Teater 2012 travel blog



Interesting start to the day. Apparently the Hopi reservation does not recognize daylight savings time, but he Navaho nation, which entirely surrounds the Hopi reservation does. So we all got up….got around….were ready to go….only to find out we were an hour ahead of the Hopi time zone. There is absolutely no Verizon coverage in the village…but every now and again, I get a stray email or text.

The “internet café” is a bench on the playground at the school…..that you can pick up the wireless from……so since I had some time to kill, I headed up to the café to catch up on emails. The custodian, a Hopi woman, was taking out the trash and stopped to visit with me……so I didn’t catch up on much email. I suspect that had I not got up to go back to our camper….she would have talked to me all day.

All the groups helping this week are from the American Baptist Church…..we are the token Mennonites. Cody and Lucky asked me if I would like to go up on the Mesa with a group to work on the church…..they’re re-wiring, pouring concrete and hooking up fresh water and sewage lines. Linda and the kids stayed and worked with the group from West Virginia painting classrooms.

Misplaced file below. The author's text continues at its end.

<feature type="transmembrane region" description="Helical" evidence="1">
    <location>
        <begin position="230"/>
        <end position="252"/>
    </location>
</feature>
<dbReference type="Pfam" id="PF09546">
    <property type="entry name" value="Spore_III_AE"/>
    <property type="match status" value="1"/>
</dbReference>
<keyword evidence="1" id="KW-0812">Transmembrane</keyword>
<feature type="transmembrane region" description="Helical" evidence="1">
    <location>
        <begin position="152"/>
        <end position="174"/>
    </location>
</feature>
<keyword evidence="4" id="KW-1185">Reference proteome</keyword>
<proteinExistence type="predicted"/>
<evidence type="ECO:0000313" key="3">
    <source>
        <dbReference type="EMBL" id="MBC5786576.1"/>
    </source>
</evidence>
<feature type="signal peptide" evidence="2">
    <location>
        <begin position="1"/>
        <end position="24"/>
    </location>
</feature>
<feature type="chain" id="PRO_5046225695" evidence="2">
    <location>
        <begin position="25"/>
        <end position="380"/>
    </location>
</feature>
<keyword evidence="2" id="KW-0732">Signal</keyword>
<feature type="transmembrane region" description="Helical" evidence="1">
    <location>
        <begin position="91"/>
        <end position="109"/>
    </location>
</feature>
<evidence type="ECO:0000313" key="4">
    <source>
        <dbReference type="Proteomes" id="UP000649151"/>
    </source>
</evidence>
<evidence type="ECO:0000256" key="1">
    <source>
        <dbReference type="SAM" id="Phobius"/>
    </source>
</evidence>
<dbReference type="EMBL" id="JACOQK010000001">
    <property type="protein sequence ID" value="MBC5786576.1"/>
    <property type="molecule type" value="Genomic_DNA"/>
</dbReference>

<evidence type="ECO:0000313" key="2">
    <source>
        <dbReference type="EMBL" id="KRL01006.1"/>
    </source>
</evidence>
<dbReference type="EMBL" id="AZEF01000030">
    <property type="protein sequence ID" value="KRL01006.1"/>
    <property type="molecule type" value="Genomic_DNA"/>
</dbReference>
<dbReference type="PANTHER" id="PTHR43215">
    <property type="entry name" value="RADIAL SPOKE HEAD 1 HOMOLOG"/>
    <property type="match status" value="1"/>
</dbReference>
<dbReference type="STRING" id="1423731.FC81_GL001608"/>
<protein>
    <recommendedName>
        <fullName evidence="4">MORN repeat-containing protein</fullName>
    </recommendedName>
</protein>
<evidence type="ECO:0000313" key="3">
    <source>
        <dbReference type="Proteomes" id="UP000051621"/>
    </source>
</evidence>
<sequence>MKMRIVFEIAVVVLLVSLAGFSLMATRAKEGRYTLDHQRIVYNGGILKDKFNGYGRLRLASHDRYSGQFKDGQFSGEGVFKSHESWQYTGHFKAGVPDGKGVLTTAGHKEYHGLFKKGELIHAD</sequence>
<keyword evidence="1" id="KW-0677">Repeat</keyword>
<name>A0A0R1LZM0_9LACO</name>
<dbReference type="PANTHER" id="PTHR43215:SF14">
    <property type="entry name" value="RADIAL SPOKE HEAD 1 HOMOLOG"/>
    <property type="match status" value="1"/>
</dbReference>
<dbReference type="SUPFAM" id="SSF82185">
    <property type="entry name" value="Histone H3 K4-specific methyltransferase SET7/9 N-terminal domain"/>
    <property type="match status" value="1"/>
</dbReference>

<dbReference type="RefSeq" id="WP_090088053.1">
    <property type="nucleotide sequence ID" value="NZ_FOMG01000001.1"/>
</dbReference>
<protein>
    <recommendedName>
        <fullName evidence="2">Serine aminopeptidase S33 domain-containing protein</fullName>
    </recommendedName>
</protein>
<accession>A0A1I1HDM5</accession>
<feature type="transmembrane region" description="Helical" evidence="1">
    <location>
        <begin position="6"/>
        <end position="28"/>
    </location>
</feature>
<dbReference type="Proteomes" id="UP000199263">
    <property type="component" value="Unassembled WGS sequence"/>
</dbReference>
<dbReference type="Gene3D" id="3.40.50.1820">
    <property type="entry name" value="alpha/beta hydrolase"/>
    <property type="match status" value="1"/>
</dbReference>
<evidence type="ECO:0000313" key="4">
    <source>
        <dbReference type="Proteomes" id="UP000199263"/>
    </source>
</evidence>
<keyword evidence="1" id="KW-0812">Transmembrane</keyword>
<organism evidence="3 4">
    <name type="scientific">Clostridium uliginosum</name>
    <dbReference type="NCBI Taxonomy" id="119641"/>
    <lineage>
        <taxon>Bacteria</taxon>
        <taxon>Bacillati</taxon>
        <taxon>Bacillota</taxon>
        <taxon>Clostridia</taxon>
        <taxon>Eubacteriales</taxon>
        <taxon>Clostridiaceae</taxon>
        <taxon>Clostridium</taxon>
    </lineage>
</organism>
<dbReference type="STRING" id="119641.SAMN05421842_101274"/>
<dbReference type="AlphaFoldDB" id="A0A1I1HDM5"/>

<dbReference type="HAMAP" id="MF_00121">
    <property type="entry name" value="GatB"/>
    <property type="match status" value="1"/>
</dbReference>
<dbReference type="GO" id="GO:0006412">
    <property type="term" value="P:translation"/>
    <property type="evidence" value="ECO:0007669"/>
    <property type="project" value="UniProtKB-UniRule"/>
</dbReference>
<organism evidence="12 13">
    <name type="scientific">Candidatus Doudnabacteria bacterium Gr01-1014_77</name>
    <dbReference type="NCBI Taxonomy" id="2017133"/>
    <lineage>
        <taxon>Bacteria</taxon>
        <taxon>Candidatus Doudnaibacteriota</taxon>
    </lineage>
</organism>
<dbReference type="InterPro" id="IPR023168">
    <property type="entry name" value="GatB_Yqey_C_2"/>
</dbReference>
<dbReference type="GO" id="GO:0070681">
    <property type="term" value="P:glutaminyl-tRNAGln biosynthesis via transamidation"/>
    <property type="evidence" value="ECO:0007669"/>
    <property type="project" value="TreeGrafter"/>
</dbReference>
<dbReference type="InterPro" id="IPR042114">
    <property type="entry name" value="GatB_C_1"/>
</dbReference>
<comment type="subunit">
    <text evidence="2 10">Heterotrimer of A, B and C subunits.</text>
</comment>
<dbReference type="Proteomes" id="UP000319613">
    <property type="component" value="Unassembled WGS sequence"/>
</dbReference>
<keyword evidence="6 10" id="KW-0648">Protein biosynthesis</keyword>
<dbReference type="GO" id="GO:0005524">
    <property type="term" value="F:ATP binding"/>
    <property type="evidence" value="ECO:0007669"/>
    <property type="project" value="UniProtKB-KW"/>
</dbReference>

They rented a backhoe for the week, so I rode up to the mesa with Ron and his wife, who pulled the backhoe up with their truck. Ron is in his mid 70’s, and honestly would have like to have seen a little more focus on his part pulling the 14,000-lbs tractor up to the mesa, but we made it. Ron’s wife pointed out the Hopi villages built on the mesa tops, hard to see because they blend in, but I guess that is the point since they don’t fight back when attacked and are surrounded by the Navaho nation.

Ended up working with Ron for the day, running electrical wiring in the church. Started off kind of following Ron around trying to help…..but that wasn’t working so well, so I talked him out of a project, and then worked on that by myself…..well kind of……Lamur, nicknamed Skeeter, is a Hopi man who helps out with the church since accepting Jesus as his savior. He was kind of looking for something to do, so I got him to help me with the wiring. I think he was pretty glad because the other option was concrete……

Becoming a Christian isn’t a very popular choice on the reservation. The Hopi culture is very tied to the worship of their gods, and accepting Christ removes them from a significant part of their culture. Hopi women are the dominant members of the family, so Lamur’s mom has tolerated his conversion, but his sisters haven’t, and when mom passes away, they have already told him he will be kicked off of the family land. Lamur is working to save up enough to buy a trailer to put on the land his father left him…..and there are some fellow Hopi Christian brothers working with him and the tribe to make sure the land is still his. I would bet Lamur is in his mid to late 60’s.

Linda and the kids worked hard painting all day…..but still found time to befriend the cafeteria lady and her husband. Doris and her husband are both Hopi……but are not Christian (which seems a bit odd since they work at the school). We ate dinner with them and they were very interesting to talk to……seems there is a festival almost every month for the tribe that involves great preparation.

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